(This column was published in the North Shore News on Feb. 13, 2002)

 

Police try to figure who's who at the zoo

By Leo Knight

DO you Yahoo?

 

An innocuous sort of marketing question most of us have seen in some form of electronic media. Yahoo has become a major player in the Internet world for many surfers. They attract advertising from some of the biggest companies in the world such as Chevron and Continental Airlines.

 

They host e-mail for millions of customers worldwide and are plugged into news wire services across the media spectrum. They are a big e-deal.

 

What happens when you are a company like Chevron and you find out that advertising you had paid for and allocated to Yahoo turns up on child pornography sites? An unfortunate accident? Hardly.

 

Yahoo has a free Web-hosting service called Geocities. Within that community are many adult sites along with the ubiquitous spotty faced teenagers telling the world about their expertise at the latest electronic games. Among the adult sites are the CP or child pornography sites with fetching names.

 

You see, the way it works is that your kid, for example, wants to put up a Web site outlining his musical lyrics or whatever. He then obtains a free site from a Yahoo sponsored Web community like Geocities. But because the service is free to your kid, advertisers to Yahoo have their banners put up on all the sites in the cyber community.

 

For the most part this is all innocuous enough. But when a pedophile decides to use the free service for his own sick and twisted purposes, then companies such as Chevron are caught in an unwilling trap.

 

To be fair to Yahoo, they will act swiftly to remove offending sites once they are notified. On the other side of that coin, they don't appear to screen or vet the Geocities Web sites on any sort of regular basis. But then, neither do most Web site hosting services.

 

I use this as an example to illustrate just how wide open the Internet has become.

 

Much of this problem is created by two essential elements. One, there is a ton of money to be made in the world of cyber porn. Two, the margins are very thin for Internet service providers (ISP) so there is little motivation for them to review exactly who is using their services and for what.

 

As I write these words, the B.C. Supreme Court is considering the seemingly endless case against John Robin Sharpe. Sharpe is trying to hide behind the "artistic" provision of the child porn laws. Essentially that says if it (the offending subject material) is within the realm of art, then it is outside the realm of pornography.

 

An interesting question: is the crap generated from the warped mind of Sharpe "art" by definition or filth as it would appear to the artistically uninitiated?

 

The Internet is a warp speed vehicle for men like Sharpe whose writings and such were seized by police in 1996 when the Internet was just gaining its general popularity. In that year a 28.8k modem was state of the art.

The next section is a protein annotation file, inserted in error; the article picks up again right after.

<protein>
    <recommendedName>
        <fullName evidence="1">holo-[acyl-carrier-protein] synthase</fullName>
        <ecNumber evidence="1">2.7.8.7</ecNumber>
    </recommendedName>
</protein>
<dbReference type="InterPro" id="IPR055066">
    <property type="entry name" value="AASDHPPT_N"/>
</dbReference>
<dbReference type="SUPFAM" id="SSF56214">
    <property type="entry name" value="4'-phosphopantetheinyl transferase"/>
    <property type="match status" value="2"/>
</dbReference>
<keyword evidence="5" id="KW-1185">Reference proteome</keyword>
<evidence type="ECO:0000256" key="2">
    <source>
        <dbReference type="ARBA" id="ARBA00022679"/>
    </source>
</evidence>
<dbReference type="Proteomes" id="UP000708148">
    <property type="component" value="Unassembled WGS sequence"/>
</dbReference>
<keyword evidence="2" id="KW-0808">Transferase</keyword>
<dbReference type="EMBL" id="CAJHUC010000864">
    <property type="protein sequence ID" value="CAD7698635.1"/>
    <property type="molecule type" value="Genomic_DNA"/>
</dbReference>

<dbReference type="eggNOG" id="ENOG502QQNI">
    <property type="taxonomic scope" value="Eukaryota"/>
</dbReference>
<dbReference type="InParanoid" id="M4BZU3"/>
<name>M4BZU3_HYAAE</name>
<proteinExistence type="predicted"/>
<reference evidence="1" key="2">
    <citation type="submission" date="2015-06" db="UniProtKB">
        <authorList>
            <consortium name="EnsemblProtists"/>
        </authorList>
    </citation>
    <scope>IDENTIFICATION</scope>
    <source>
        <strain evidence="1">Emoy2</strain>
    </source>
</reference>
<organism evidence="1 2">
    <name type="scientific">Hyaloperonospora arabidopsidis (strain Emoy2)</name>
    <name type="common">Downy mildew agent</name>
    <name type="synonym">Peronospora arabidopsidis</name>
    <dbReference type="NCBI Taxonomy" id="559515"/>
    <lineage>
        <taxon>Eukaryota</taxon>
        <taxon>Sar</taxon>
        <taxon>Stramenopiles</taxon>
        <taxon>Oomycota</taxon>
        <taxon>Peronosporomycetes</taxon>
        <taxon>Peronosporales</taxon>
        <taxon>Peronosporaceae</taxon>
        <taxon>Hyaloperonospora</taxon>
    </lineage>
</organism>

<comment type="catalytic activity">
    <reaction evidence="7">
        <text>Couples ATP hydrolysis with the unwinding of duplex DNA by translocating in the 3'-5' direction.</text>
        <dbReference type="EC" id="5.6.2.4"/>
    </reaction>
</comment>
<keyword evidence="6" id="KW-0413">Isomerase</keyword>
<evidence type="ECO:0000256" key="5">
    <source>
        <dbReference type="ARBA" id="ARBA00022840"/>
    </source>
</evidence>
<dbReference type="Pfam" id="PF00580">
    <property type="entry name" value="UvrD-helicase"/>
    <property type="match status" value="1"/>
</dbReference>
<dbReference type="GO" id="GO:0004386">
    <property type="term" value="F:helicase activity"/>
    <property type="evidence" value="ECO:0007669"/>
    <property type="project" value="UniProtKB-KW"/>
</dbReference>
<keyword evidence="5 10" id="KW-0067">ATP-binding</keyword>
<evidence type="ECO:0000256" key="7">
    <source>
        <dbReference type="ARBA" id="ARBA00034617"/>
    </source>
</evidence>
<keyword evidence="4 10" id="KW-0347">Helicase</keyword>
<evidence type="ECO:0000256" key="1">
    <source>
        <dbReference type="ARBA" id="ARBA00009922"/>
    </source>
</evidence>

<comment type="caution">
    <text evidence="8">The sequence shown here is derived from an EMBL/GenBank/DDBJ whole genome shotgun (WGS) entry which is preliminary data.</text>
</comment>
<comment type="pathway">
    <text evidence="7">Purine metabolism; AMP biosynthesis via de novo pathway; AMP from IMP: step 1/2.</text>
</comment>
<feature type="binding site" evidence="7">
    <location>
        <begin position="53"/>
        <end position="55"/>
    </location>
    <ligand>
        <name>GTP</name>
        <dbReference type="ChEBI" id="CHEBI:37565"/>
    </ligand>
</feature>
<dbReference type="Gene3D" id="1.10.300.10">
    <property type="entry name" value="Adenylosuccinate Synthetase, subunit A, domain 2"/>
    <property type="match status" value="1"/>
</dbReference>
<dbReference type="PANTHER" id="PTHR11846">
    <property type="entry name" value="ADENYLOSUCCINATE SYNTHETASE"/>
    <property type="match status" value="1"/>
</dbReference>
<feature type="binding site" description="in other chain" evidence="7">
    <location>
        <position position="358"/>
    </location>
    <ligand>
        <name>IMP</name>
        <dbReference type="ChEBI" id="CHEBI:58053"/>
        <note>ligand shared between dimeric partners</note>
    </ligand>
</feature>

The case against Sharpe is based primarily on his writings he shared with other believers in "inter-generational love." Writings he shared in books he gave away, not widely available online for someone who could plug a string of words into a search engine.

 

Which brings me back to the way pedophiles have embraced the Internet. And the problem.

 

The Internet has grown in leaps and bounds by any measuring stick. The rules for the businesses who didn't fail in the "dot bomb" collapse are virtually non-existent. And, I include such organizations as Telus and AT&T in this.

 

When police are investigating child pornography or predatory pedophiles, they meet all manner of obstacles in trying to determine who's who in the zoo, so to speak.

 

To simplify, when I send you an e-mail, the header contains all kinds of information, most importantly, my ISP address.

 

This is a set of numbers, which essentially identifies the origin of the path the e-mail took to get to your computer. And so it is with Internet surfing.

 

The problem comes when the police are trying to identify who it is exactly who is the specific subscriber originating the e-mail. Then the ISP hides behind privacy and forces the police to get a search warrant.

 

Well, as anyone who has ever been involved in the process of getting a search warrant will tell you, it's not easy. Add to that the problem of ISPs being spread literally all over the globe.

 

Here's where the government needs to move in and actually do something to protect children. I know that is such a novel idea, but anything is possible.

 

The subscriber information should accompany the ISP address in much the same manner as your name accompanies your phone number on call displays.

 

Sure, there are methods to make yourself anonymous on the Net, but it seems to me that anyone interested in protecting kids, and that is most of us, should not object to making it a criminal act to use technology in that way.

 

Now I'm not one to encourage more government involvement. It seems to me that some fairly simple legislation is needed here. We are talking about protecting children.

 

And if we, as a nation, decline to do everything possible to protect our kids, what does that say about us?

 

-30-

 

 

 

Primetimecrime current headlines               Columns 2002